Annalise is an especially complex woman who I’m still trying to figure out. Given that How to Get Away with Murder is only halfway through its rookie season – and has been jam-packed with plot twists and character surprises – I don’t think we’re supposed to fully understand her yet. What I can say is that she is downright mesmerizing; it’s difficult to peel your eyes away from her for even just a second while she’s on screen. She has a demanding presence and rightfully so.

Not only is Annalise a highly sought-after defense attorney, she’s also a criminology professor who has students that simultaneously fear and revere her. An intern position in her law office is highly coveted amongst her students. There is no question that this woman is tough as nails but we’ve also seen a few glimpses of her softer side, which offer an important nuance to the character while also adding to the uncertainty of who she truly is.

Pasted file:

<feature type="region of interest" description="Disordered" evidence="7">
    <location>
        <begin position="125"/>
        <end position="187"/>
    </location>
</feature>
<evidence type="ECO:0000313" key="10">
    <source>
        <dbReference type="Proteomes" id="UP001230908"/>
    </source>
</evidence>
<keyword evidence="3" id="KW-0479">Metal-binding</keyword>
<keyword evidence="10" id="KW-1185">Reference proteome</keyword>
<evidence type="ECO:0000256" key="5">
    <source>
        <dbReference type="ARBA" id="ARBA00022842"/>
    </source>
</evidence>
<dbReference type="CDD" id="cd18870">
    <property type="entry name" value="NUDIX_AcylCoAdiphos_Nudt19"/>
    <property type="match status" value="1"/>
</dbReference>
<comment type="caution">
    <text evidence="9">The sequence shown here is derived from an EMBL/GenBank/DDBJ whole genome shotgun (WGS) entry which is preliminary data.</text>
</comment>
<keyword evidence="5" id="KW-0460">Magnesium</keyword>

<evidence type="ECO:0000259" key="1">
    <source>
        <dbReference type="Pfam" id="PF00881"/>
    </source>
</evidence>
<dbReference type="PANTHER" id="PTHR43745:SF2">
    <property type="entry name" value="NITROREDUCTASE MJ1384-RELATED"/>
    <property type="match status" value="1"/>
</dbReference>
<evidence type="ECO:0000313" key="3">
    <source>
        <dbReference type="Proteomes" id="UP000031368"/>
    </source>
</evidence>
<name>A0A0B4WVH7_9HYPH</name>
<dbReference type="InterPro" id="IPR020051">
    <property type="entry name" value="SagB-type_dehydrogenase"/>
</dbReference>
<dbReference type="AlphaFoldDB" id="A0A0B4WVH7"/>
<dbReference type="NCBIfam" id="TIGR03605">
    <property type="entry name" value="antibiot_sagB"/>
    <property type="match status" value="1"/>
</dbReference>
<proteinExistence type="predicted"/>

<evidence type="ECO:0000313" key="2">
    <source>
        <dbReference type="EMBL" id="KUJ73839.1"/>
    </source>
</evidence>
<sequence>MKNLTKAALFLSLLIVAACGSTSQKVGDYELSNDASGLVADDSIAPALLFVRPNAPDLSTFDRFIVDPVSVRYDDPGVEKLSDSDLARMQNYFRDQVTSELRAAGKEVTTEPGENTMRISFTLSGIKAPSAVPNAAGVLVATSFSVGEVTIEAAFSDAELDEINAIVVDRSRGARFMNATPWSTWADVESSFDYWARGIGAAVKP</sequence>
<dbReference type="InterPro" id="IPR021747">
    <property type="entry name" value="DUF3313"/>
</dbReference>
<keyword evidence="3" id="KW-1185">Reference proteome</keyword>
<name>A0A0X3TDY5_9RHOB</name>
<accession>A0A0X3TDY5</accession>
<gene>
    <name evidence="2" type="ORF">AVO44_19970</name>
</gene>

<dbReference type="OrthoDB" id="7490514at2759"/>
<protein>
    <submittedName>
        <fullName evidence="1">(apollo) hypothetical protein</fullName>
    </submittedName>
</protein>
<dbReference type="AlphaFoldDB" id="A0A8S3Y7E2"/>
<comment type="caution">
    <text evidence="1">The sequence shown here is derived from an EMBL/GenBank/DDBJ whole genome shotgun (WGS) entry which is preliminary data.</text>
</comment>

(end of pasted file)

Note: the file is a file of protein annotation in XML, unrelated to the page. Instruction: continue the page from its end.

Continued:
While I’m not sure Annalise and I would be best pals, I absolutely love the character and the fact that women are getting more opportunities to portray the antiheroes that we all love to hate.

Nora Durst – The Leftovers

Nora suffered the greatest loss of anyone in the fictional town of Mapleton NY when her entire family – a husband and two children – were taken from her in The Sudden Departure. One minute she was preparing breakfast and the next, total silence. We meet Nora three years after the disappearances and without having gained any closure she’s simply going through the motions of life, not truly living anymore.